“To be sure.” Andre-Louis spoke indifferently. “Au revoir, Isaac! You’ll come and see me — 13 Rue du Hasard. Come soon.”
“As soon and as often as my duties will allow. They keep me chained here at present.”
“Poor slave of duty with your gospel of liberty!”
“True! And because of that I will come. I have a duty to Brittany: to make Omnes Omnibus one of her representatives in the National Assembly.”
“That is a duty you will oblige me by neglecting,” laughed Andre-Louis, and drove away.
Later in the week he received a visit from Le Chapelier just before noon.
“I have news for you, Andre. Your godfather is at Meudon. He arrived there two days ago. Had you heard?”
“But no. How should I hear? Why is he at Meudon?” He was conscious of a faint excitement, which he could hardly have explained.
“I don’t know. There have been fresh disturbances in Brittany. It may be due to that.”
“And so he has come for shelter to his brother?” asked Andre-Louis.
“To his brother’s house, yes; but not to his brother. Where do you live at all, Andre? Do you never hear any of the news? Etienne de Gavrillac emigrated years ago. He was of the household of M. d’Artois, and he crossed the frontier with him. By now, no doubt, he is in Germany with him, conspiring against France. For that is what the emigres are doing. That Austrian woman at the Tuileries will end by destroying the monarchy.”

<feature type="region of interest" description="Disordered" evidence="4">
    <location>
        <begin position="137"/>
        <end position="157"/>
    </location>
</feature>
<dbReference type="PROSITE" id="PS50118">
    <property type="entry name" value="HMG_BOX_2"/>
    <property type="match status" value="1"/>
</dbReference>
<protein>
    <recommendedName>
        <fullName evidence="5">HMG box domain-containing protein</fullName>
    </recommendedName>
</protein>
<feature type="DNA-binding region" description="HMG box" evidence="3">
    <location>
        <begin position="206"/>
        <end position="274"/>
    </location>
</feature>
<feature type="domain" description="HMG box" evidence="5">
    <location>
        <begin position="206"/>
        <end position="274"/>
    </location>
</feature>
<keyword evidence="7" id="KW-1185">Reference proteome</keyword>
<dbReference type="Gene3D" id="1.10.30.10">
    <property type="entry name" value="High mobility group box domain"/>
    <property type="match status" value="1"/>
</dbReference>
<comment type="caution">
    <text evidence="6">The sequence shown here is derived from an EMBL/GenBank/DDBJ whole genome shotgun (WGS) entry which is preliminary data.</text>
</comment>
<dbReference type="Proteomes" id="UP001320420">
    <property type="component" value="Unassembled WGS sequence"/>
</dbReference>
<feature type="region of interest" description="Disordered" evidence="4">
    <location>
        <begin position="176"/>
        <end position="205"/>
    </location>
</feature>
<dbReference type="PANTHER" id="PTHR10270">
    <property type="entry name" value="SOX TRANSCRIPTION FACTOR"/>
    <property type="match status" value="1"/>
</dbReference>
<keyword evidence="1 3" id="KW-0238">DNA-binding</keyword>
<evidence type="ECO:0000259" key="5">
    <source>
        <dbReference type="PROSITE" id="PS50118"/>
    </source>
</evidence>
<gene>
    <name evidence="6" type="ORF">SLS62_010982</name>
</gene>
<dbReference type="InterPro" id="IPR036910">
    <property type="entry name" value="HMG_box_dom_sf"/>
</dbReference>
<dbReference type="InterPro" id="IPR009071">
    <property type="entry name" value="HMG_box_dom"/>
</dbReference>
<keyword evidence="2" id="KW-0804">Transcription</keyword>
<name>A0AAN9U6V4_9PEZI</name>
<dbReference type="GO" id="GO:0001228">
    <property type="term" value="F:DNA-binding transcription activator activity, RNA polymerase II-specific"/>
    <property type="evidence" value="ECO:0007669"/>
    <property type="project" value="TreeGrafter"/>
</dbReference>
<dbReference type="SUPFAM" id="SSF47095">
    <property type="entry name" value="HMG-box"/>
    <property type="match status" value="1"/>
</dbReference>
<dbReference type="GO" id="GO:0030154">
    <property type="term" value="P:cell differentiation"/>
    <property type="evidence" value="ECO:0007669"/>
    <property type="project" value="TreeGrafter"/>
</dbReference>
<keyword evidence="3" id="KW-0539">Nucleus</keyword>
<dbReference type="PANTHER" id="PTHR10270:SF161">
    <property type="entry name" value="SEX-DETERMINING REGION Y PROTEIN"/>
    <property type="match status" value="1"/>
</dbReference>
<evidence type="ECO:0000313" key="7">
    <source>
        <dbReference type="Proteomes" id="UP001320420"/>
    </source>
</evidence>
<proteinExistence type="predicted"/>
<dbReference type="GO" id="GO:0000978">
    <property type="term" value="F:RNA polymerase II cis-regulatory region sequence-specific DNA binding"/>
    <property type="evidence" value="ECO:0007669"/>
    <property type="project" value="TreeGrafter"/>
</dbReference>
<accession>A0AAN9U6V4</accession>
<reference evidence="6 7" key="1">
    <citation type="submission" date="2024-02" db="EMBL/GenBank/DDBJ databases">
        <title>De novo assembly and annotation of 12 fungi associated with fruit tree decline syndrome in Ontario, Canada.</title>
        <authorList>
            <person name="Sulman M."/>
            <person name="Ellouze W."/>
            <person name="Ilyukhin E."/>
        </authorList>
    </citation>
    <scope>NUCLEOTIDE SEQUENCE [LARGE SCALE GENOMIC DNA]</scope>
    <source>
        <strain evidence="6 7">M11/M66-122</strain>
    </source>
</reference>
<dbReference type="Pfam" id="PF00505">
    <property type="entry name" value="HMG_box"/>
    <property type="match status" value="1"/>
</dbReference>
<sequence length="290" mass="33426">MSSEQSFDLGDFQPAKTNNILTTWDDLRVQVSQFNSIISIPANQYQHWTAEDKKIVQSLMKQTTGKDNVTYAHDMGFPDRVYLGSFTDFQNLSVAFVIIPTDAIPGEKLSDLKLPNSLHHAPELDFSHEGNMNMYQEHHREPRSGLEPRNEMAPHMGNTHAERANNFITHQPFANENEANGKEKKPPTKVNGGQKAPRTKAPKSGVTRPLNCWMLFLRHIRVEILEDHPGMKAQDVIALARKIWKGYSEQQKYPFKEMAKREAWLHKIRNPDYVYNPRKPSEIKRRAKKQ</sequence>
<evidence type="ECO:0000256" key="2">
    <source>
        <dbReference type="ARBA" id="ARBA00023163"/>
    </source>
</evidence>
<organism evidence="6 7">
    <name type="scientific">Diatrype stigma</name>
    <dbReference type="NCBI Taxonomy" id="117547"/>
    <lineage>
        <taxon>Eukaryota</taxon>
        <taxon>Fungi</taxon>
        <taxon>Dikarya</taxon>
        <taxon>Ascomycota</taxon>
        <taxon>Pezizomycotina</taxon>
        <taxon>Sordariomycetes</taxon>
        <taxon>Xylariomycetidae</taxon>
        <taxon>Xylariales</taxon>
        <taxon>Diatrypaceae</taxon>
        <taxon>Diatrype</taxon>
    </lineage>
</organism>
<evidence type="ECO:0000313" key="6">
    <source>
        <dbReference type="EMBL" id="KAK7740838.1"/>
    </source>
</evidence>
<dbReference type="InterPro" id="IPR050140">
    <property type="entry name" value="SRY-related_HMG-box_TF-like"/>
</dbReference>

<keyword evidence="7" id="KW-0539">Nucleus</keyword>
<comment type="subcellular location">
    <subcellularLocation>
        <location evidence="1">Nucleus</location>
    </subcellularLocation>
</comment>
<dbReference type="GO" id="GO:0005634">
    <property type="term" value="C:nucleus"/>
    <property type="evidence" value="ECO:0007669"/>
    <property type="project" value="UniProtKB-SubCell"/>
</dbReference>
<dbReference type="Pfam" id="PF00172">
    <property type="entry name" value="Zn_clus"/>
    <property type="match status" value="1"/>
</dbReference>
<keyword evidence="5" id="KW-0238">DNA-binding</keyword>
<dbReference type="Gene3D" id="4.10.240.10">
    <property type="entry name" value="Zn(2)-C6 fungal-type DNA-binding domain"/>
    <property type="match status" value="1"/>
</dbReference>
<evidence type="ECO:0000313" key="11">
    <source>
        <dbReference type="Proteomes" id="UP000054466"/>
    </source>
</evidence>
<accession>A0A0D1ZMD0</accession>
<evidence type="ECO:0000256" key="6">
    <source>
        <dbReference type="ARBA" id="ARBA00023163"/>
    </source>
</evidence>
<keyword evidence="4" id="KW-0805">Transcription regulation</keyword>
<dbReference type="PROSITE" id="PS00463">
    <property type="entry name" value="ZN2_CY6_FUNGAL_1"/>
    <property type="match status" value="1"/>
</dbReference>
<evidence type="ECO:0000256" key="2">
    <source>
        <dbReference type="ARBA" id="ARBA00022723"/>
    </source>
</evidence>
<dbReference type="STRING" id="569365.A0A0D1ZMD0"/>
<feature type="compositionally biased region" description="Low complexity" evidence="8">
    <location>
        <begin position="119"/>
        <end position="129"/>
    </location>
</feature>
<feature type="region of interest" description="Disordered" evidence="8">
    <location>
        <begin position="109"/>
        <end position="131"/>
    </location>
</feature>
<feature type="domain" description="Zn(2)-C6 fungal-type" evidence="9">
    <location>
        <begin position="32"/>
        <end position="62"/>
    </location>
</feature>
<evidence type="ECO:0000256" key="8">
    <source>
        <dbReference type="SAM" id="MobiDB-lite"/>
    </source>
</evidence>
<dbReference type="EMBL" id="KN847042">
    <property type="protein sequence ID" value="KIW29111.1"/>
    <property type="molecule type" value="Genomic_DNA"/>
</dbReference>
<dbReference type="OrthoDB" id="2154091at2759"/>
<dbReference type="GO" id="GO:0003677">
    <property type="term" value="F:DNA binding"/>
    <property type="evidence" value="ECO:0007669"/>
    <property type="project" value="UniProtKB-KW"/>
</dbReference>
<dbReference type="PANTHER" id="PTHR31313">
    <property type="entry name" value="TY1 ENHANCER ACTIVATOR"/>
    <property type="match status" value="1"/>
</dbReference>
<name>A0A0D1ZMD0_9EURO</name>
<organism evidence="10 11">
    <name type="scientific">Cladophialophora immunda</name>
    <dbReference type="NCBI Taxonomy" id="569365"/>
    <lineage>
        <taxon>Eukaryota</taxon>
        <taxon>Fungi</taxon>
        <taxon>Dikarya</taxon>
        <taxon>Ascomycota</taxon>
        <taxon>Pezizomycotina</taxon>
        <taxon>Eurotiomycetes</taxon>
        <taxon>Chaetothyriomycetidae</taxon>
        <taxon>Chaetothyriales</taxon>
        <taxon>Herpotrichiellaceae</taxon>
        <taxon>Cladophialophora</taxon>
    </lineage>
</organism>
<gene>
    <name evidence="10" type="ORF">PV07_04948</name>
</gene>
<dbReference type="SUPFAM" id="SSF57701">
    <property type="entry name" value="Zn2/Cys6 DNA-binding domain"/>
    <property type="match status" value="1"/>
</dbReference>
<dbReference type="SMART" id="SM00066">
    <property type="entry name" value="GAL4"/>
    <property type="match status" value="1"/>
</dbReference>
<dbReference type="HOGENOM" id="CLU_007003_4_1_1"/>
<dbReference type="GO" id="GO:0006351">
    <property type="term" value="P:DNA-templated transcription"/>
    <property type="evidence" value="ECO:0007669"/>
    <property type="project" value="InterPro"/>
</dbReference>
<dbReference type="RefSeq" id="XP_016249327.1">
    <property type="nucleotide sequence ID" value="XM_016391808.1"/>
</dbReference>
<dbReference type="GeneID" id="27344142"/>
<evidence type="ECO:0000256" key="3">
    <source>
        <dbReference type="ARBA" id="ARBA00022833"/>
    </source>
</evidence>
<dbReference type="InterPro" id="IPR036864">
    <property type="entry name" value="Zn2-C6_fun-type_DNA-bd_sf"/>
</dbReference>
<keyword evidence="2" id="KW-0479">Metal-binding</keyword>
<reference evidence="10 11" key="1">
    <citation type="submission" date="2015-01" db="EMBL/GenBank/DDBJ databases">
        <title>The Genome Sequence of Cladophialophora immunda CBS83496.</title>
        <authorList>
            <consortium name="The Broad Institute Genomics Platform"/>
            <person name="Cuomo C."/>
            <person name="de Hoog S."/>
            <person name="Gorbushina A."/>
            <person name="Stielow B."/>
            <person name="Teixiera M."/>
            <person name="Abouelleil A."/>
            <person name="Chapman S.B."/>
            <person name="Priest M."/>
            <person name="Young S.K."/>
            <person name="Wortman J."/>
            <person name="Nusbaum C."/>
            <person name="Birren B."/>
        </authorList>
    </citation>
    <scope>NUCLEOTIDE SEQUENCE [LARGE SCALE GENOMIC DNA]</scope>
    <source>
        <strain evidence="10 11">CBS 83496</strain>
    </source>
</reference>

“Yes, yes,” said Andre-Louis impatiently. Politics interested him not at all this morning. “But about Gavrillac?”
“Why, haven’t I told you that Gavrillac is at Meudon, installed in the house his brother has left? Dieu de Dieu! Don’t I speak French or don’t you understand the language? I believe that Rabouillet, his intendant, is in charge of Gavrillac. I have brought you the news the moment I received it. I thought you would probably wish to go out to Meudon.”
“Of course. I will go at once — that is, as soon as I can. I can’t to-day, nor yet to-morrow. I am too busy here.” He waved a hand towards the inner room, whence proceeded the click-click of blades, the quick moving of feet, and the voice of the instructor, Le Duc.
“Well, well, that is your own affair. You are busy. I leave you now. Let us dine this evening at the Café de Foy. Kersain will be of the party.”
“A moment!” Andre-Louis’ voice arrested him on the threshold. “Is Mlle. de Kercadiou with her uncle?”
“How the devil should I know? Go and find out.”
He was gone, and Andre-Louis stood there a moment deep in thought. Then he turned and went back to resume with his pupil, the Vicomte de Villeniort, the interrupted exposition of the demi-contre of Danet, illustrating with a small-sword the advantages to be derived from its adoption.